For example, in 2020, FAO’s aquaculture data on farmed animal species covered 207 countries and territories, including national data reported or retrieved from official sources for 122 of them (59 percent). However, total production data of these countries reached over 85.4 million tonnes, representing 97.6 percent of world production in 2020. At the species or species group level, to distinguish between inland and coastal aquaculture and to take into account the type of water used, FAO corrected omissions in statistical details in official data that were questionable or available in highly aggregated form in line with internationally established standards of classification and identification.
Out of 61 producing countries and territories reporting algae cultivation, FAO collected official production data from 36 of them; their combined production was 34.7 million tonnes, or 98 percent of world production in 2020.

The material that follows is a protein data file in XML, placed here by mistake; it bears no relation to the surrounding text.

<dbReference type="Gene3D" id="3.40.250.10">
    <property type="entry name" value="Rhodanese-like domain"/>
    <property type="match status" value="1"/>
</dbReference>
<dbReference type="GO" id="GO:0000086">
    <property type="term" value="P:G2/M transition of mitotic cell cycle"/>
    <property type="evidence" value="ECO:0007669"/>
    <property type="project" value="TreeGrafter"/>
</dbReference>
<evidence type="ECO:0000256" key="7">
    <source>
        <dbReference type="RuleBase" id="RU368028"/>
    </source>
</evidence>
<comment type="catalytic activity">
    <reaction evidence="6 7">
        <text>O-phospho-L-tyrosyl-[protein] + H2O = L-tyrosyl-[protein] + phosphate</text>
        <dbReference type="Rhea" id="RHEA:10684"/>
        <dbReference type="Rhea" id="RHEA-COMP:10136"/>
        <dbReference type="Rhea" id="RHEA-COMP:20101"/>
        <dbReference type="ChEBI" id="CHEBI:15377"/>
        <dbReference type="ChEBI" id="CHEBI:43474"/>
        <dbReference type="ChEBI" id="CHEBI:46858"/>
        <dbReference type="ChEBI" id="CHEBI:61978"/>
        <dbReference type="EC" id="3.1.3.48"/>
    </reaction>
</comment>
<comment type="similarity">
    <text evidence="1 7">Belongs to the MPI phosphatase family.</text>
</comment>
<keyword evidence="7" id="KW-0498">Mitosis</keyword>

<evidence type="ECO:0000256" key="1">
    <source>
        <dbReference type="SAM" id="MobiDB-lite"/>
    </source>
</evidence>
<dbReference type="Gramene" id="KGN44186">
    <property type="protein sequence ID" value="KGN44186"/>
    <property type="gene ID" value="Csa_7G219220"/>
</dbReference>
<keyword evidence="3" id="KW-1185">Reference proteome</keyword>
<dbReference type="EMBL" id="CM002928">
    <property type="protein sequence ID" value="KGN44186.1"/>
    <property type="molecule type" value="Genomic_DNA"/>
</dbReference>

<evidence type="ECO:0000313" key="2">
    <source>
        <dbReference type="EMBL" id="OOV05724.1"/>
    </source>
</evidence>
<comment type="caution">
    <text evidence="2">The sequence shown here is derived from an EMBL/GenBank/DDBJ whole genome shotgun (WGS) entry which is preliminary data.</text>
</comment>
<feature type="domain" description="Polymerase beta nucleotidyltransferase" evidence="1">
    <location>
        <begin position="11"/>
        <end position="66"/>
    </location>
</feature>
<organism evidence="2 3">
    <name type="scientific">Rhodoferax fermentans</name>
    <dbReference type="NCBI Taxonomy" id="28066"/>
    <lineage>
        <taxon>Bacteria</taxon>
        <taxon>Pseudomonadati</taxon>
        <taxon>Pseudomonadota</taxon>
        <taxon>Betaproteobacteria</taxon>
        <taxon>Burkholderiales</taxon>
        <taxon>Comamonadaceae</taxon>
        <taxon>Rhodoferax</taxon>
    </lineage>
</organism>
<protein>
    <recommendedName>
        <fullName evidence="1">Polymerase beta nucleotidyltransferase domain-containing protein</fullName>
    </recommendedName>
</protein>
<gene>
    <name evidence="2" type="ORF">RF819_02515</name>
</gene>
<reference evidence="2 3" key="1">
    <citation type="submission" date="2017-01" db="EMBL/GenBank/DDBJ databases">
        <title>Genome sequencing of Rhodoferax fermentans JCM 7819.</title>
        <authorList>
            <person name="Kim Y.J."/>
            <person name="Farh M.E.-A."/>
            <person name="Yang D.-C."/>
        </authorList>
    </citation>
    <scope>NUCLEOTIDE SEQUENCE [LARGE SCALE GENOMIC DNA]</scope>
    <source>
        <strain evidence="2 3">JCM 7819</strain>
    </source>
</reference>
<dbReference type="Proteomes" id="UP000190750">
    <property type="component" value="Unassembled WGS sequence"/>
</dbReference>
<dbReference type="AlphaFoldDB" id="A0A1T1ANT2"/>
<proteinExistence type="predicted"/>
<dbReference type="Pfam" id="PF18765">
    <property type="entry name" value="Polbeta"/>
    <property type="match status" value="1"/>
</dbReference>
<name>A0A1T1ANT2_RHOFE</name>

Production distribution and major producers
Asia has overwhelmingly dominated world aquaculture for decades, producing 91.6 percent of global aquatic animals and algae in 2020. However, there are huge differences in the level of aquaculture development between countries within Asia. Countries such as Mongolia, Timor-Leste and some countries in Central and West Asia are in need of accelerated aquaculture development to exploit their aquaculture potential.
The uneven distribution in aquaculture production and the disparity in aquaculture development status across regions and among countries in the same region have not shown significant improvement for decades. Many developing countries, in particular low-income countries, face great challenges to achieve their national aspirations of aquaculture development in support of national food production to feed and create jobs for their growing populations.
Data in Table 7 illustrate the global distribution of aquaculture production by region, reflecting the lingering situation of dominance by a small number of major producers at the global, regional and subregional levels. Since 1991, China (mainland) has produced more farmed aquatic animals and algae than the rest of the world. Its share in world aquaculture production was 56.7 percent for aquatic animals and 59.5 percent for algal farming in 2020 – similar to recent years.
TABLE 7WORLD AQUACULTURE PRODUCTION BY REGION AND SELECTED MAJOR PRODUCERS